But, perhaps, in no case amongst those born in a land where Christian revelation is so generally diffused, can the contrast be so sensible and so obvious as in the first age of Christianity. For thousands of men and women who yesterday were perfect Pagans, today rejoice in the hope of eternal life. Once they were darkness, but now they are light. Their renovation was as sensible, as obvious, and as striking to themselves, as the emancipation of an adult slave, as the liberation of a captive, or as the opening of the eyes of a blind man is to himself. Not adverting to the extreme disparity in our circumstances in these instances, from those of the first converts, has given rise to a perplexity, and sometimes, to a perturbation of mind, extremely prejudicial to the happiness of many disciples. To this the popular harangues have contributed in no small degree.


It is, perhaps, chiefly owing to the religious theories imbibed in early life from creeds, catechisms, and priests, that so few comparatively enjoy the grace of God which brings salvation. The grace of God, exhibited in the record concerning Jesus of Nazareth, affords no consolation. The hopes and joys of many spring from a good conceit of themselves. If this good conceit vanishes, which sometimes happens, despondency and distress are the consequences.–While they can, as they conceit, thank God that they are not like other men, they are very happy; but when this fancied excellency disappears, the glad tidings afford no consolation: anguish and distress have come upon them. This, with some of the spiritual doctors, is a good symptom too: for, say they, “if you do not doubt for you.” When they have worked them into despondency, they minister a few opiates, and assure them that they are now in a safe and happy state. Now they are to rejoice, because they are sorrowful; now they are to feel very good, because they feel so very bad. This is the orthodox “Christian experience.”  This is the genuine work of the Holy Spirit! [So they say, but who can believe it?  – P.M]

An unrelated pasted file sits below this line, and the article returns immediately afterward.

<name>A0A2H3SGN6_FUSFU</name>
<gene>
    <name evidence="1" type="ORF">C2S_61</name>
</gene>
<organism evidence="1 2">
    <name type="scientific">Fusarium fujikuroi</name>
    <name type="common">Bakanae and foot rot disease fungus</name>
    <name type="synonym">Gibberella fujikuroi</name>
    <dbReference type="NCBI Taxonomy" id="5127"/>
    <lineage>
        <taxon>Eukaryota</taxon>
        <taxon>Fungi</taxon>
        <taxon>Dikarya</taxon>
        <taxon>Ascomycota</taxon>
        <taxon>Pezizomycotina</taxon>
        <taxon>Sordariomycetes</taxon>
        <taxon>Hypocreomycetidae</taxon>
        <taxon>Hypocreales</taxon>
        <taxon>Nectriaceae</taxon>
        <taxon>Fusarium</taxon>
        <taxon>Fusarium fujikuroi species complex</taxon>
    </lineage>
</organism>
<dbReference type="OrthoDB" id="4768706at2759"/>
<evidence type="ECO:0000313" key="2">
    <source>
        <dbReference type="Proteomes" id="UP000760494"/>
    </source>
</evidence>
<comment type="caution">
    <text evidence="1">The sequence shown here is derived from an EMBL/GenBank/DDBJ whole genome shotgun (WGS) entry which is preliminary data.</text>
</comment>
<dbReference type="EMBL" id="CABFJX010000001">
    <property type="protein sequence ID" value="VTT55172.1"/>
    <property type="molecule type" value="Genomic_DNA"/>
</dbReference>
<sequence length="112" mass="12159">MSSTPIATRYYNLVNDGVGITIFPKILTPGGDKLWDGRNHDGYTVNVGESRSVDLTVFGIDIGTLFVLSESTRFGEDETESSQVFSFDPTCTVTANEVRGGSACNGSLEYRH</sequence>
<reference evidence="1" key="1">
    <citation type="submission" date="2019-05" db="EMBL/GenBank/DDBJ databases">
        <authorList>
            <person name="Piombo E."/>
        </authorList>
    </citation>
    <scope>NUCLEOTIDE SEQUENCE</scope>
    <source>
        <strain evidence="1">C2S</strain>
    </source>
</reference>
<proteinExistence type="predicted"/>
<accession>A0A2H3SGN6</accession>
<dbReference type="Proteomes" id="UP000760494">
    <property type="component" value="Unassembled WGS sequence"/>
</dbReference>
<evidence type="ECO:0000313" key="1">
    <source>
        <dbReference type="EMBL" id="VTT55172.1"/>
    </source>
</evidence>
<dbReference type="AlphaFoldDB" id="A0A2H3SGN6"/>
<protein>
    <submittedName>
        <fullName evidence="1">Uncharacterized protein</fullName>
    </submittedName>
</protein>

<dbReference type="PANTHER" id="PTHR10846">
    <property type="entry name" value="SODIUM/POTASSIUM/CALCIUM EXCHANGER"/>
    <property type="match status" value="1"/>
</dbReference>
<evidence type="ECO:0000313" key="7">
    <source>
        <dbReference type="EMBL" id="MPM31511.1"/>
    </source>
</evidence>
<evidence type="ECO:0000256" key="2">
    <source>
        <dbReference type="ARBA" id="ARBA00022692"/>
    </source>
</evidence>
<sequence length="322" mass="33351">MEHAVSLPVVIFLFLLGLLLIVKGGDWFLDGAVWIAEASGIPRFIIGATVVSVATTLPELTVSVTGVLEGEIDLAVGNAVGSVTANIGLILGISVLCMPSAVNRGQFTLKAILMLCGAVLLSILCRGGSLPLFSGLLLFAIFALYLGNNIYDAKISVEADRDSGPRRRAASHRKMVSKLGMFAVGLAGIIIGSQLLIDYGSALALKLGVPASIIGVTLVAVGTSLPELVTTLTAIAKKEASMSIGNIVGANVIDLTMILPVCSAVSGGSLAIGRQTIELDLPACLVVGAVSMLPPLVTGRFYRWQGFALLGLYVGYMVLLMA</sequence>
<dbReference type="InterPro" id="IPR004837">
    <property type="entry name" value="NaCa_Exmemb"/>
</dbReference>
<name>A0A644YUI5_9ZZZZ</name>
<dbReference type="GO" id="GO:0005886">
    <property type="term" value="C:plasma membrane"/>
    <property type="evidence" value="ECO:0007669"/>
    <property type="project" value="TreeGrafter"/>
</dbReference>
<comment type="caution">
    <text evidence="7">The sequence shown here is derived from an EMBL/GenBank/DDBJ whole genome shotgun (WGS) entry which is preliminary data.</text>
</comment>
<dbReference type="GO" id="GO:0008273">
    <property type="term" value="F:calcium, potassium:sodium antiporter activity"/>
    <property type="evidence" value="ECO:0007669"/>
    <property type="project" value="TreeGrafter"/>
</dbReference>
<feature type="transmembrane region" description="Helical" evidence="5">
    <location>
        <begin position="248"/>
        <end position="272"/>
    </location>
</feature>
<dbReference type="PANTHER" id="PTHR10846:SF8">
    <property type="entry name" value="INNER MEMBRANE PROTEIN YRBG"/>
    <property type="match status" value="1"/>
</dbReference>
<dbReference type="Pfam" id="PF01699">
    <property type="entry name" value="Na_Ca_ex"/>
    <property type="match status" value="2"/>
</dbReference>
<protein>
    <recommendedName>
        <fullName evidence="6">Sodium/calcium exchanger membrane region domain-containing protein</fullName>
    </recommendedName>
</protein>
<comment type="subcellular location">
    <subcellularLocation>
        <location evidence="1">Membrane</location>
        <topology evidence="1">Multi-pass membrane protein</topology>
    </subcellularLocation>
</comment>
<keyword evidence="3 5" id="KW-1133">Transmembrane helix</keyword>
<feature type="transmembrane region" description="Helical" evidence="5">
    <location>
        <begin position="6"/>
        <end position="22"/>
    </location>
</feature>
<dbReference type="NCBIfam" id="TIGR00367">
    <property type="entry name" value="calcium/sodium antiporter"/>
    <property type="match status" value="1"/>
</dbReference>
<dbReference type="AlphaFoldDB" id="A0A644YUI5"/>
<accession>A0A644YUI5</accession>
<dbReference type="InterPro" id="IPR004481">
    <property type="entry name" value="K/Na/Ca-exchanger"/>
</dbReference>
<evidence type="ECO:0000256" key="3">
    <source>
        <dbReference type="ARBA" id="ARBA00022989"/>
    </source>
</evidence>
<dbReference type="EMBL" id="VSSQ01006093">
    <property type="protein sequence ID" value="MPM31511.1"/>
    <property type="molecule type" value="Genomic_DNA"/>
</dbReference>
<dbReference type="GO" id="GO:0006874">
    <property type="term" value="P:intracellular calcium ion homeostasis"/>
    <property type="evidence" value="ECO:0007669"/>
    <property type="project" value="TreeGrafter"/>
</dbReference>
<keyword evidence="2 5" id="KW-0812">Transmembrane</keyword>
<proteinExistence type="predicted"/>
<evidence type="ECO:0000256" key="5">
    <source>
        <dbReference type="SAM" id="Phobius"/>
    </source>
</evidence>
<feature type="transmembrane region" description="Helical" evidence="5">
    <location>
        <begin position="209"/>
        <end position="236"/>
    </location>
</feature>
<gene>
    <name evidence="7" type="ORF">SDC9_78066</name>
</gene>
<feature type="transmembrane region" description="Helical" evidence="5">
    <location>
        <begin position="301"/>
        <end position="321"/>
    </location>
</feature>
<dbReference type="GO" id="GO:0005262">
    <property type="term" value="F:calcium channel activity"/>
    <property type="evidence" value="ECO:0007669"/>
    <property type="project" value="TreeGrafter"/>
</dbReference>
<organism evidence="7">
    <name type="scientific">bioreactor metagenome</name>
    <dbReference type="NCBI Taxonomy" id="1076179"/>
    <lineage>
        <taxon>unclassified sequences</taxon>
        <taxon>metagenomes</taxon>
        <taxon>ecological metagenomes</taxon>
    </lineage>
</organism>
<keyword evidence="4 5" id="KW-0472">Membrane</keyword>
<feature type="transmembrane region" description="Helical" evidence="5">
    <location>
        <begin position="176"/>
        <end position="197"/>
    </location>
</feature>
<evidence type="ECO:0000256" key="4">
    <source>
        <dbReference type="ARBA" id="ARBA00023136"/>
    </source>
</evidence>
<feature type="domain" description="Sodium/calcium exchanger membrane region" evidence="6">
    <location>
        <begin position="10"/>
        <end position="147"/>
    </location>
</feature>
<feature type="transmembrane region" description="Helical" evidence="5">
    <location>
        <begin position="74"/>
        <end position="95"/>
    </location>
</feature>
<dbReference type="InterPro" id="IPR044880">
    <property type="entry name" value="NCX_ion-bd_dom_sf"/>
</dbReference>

Now in the primitive church the disciples derived all their strength, confidence, peace, hope, and joy, from the grace of God appearing in Jesus Christ. In this grace they saw their sins forgiven, themselves accepted, and, on the promise and oath of him that cannot lie, they looked for eternal life. They continued in this joy while they continued keeping the commandments of their Lord, and thereby continued in his love. By this grace of God appearing in Jesus Christ, the Spirit of God comforted their hearts: through it the spirit of adoption was received, and by it they cried Abba, Father (Romans 8:15). Their life and their joys sprang from him in whom they confided, and not from a high opinion of themselves. The foundation of their hope made them humble; the foundation of the hope of many moderns makes them proud.


The fruits of the Spirit which they received were love to Him that loved them, and to the saints for his names sake; joy, springing from their acceptance with God and hope of eternal life; peace with God through the sacrifice of his Son; forbearance towards all, springing from the Divine forbearance which they were every day conscious of; goodness exhibited to friends and enemies, in overt acts of kindness; faithfulness to God and man; meekness in their temper; and temperance in restraining all their appetites, springing from the example of their glorious Chief.